System Builder Marathon Q1 2016: Value Comparison

How do this quarter's builds stack up against each other, and those of last quarter, in terms of overall value?

System Builder Marathon Q1 2016

Here are links to each of the four articles in this quarter’s System Builder Marathon (we’ll update them as each story is published). And remember, these systems are all being given away at the end of the marathon.

To enter the giveaway, please fill out this SurveyGizmo form, and be sure to read the complete rules before entering!

  1. $1275 Professional Workstation
  2. $1232 Prosumer PC
  3. $662 Budget PC
  4. System Value Compared

System Value Compared

It's round three between Chris, Thomas and myself in the SBM. This time around we ditched all restrictions and were free to build anything we wanted. Chris branched out and explored the professional side with workstation graphics. Thomas made version 3.0 of his prosumer build by including both flash and mechanical storage and upgraded to a Skylake Xeon that allowed impressive overclocking range. I abandoned my initial Xeon plans after learning the other two used the exact same CPU and instead made a general purpose computer for the low-budget crowd that saw much smaller success in overclocking. We've seen how they compare to their predecessors, now comes the time to see how they compare to each other.

System Components Comparison
 Q1 2016 $1275 WorkstationQ1 2016 $1232 "Prosumer" PCQ1 2016 Budget PC
ProcessorIntel Xeon E3-1275 v5: 3.6GHz-4.0GHz, Four Cores, 8 MB CacheIntel Xeon E3-1230 v5: 3.40GHz-3.80GHz, Four Cores, 8 MB CacheIntel i3-6100: 3.7 GHz, 2C/4T, 3MB L3
CPU CoolerStock Intel CoolerDeepCool Gammaxx 400DeepCool 200T
MotherboardASRock Rack C236 WSIASRock Fatal1ty E3V5 Gaming/OCASRock Z170 Pro4S
GraphicsAMD FirePro W5100 100-505737, 4GB GDDR5Asus GTX970-OC-4GD5 GeForce GTX 970 4GBAsus Strix GeForce GTX 950 2GB
MemoryCrucial Ballistix Sport BLS2K8G4D240FSA 16GB (2x 8GB) DDR4-2400G.SKILL Ripjaws V F4-2666C15D-16GVR: DDR4-2666 C15, 16GB (2 x 8GB) Mushkin Redline DDR4-2400 C13, 8GB (2 x 4GB)
System DriveSAMSUNG 850 EVO 250GB SSDSAMSUNG 850 EVO M.2 250GB SSDWD Blue 1TB 7200 RPM 64MB Cache 3.5" HDD
PowerAntec EarthWatts Green EA-380D, 380W ATX12V 80 PLUS BronzeEVGA 600B: 600W ATX12V, 80 PLUS BronzeAntec VP-450 450W, ATX12V, 80 PLUS Bronze
 Core Components $1,090 $1,001 $515
CaseLian Li PC-Q04B mITX Case + Fractal Design R2 140mm Fan
Rosewill WolfStone ATX Tower
Rosewill Redbone U3
 Total Performance Components Cost $1,155 $1,061 $558
Storage DriveUses System DriveWD Blue 1TB 7200 RPM 64MB Cache 3.5" HDDUses System Drive
Optical DriveNoneNone
 Total Hardware Cost $1,155 $1,112 $558
OSWindows 10 X64 OEMWindows 10 X64
Windows 10 X64 OEM
 Complete System Price $1,275 $1,232 $662

Chris went the wildcard route this quarter seeking to build a true workstation with professional grade graphics and ECC memory. Market availability threw a monkey wrench his way as the correct RAM type he wanted was all out of stock at time of purchase. He also suffered from poor graphical performance. While workstation cards don't lack for processing power, their drivers aren't optimized for games. Chris knew this going in, but still wanted to experiment for it, which we applaud him. Even with his dearth of gaming framerates, his Xeon serves up excellent performance everywhere else.

Thomas seems intent on finally getting his prosumer build perfect. His ace in the hole this time of course is the BCLK overclock he was able to pull off. Taking a supposedly locked Xeon above 4 GHz instead of dropping an extra $100 on an i7 has been an enthusiast's dream for years.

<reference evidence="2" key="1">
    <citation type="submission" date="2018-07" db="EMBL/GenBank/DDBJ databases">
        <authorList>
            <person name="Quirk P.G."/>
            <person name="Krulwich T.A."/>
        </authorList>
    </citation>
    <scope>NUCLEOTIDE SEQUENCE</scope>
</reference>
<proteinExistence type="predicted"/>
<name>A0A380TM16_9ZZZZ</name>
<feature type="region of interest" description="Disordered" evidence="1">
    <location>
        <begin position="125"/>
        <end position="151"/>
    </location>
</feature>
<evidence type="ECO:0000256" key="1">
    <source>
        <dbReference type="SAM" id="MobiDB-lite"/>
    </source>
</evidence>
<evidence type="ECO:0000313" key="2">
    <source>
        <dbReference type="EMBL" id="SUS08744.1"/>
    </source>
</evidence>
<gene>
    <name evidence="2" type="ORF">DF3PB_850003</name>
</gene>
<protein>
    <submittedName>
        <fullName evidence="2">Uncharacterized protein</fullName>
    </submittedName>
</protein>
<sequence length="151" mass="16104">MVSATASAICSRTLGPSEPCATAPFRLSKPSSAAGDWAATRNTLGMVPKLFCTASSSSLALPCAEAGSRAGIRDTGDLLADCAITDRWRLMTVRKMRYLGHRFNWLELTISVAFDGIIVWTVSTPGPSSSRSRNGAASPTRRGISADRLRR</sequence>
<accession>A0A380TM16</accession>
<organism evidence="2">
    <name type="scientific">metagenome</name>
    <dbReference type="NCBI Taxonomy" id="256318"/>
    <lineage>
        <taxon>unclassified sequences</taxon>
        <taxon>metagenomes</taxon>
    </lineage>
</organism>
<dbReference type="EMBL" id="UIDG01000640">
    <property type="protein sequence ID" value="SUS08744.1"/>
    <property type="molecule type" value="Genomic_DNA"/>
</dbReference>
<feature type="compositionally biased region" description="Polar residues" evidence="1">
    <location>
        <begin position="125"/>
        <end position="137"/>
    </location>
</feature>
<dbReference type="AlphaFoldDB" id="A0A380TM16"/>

My course this time was fraught with frustration, as seems normal with my builds. I'm sure Chris and Thomas see their own share of it too, perhaps I just complain about it more. While I had hopes of a fantastic overclock to match Thomas, it was not to be. Instead I had memory stability issues. My saving grace was a good overclock on my GPU, something the 950 is known for. Is that and a mild overclock on the i3 enough to finally take down the king of the SBM given my machine's drastically lower total cost?

Battlefield 4Version, DirectX 11, 100-sec. Fraps "Tashgar"
Test Set 1: Medium Quality Preset, No AA, 4X AF, SSAO
Test Set 2: Ultra Quality Preset,  4X MSAA, 16X AF, HBAO
Grid 2Version, Direct X 11, Built-in Benchmark
Test Set 1: High Quality, No AA
Test Set 2: Ultra Quality, 8x MSAA
Arma 3Version 1.08.113494, 30-Sec. Fraps "Infantry Showcase"
Test Set 1: Standard Preset, No AA, Standard AF
Test Set 2: Ultra Preset, 8x FSAA, Ultra AF
Far Cry 3V. 1.05, DirectX 11, 50-sec. Fraps "Amanaki Outpost"
Test Set 1: High Quality, No AA, Standard ATC, SSAO
Test Set 2: Ultra Quality, 4x MSAA, Enhanced ATC, HDAO
Adobe After Effects CCVersion Create Video which includes 3 Streams, 210 Frames, Render Multiple Frames Simultaneosly
Adobe Photoshop CCVersion 14.0 x64: Filter 15.7MB TIF Image: Radial Blur, Shape Blur, Median, Polar Coordinates
Adobe Premeire Pro CCVersion 7.0.0 (342), 6.61 GB MXF Project to H.264 to H.264 Blu-ray, Output 1920x1080, Maximum Quality
iTunesVersion x64: Audio CD (Terminator II SE), 53 minutes, default AAC format 
Lame MP3Version 3.98.3: Audio CD "Terminator II SE", 53 min, convert WAV to MP3 audio format, Command: -b 160 --nores (160 kb/s)
Handbrake CLIVersion: 0.99: Video from Canon Eos 7D (1920x1080, 25 FPS) 1 Minutes 22 Seconds
Audio: PCM-S16, 48000 Hz, 2-Channel, to Video: AVC1 Audio: AAC (High Profile)
TotalCodeStudio 2.5Version: MPEG-2 to H.264, MainConcept H.264/AVC Codec, 28 sec HDTV 1920x1080 (MPEG-2), Audio: MPEG-2 (44.1 kHz, 2 Channel, 16-Bit, 224 kb/s), Codec: H.264 Pro, Mode: PAL 50i (25 FPS), Profile: H.264 BD HDMV
ABBYY FineReaderVersion Read PDF save to Doc, Source: Political Economy (J. Broadhurst 1842) 111 Pages
Adobe Acrobat 11Version Print PDF from 115 Page PowerPoint, 128-bit RC4 Encryption
Autodesk 3ds Max 2013Version 15.0 x64: Space Flyby Mentalray, 248 Frames, 1440x1080
BlenderVersion: 2.68A, Cycles Engine, Syntax blender -b thg.blend -f 1, 1920x1080, 8x Anti-Aliasing, Render THG.blend frame 1
WinZipVersion 18.0 Pro: THG-Workload (1.3 GB) to ZIP, command line switches "-a -ez -p -r"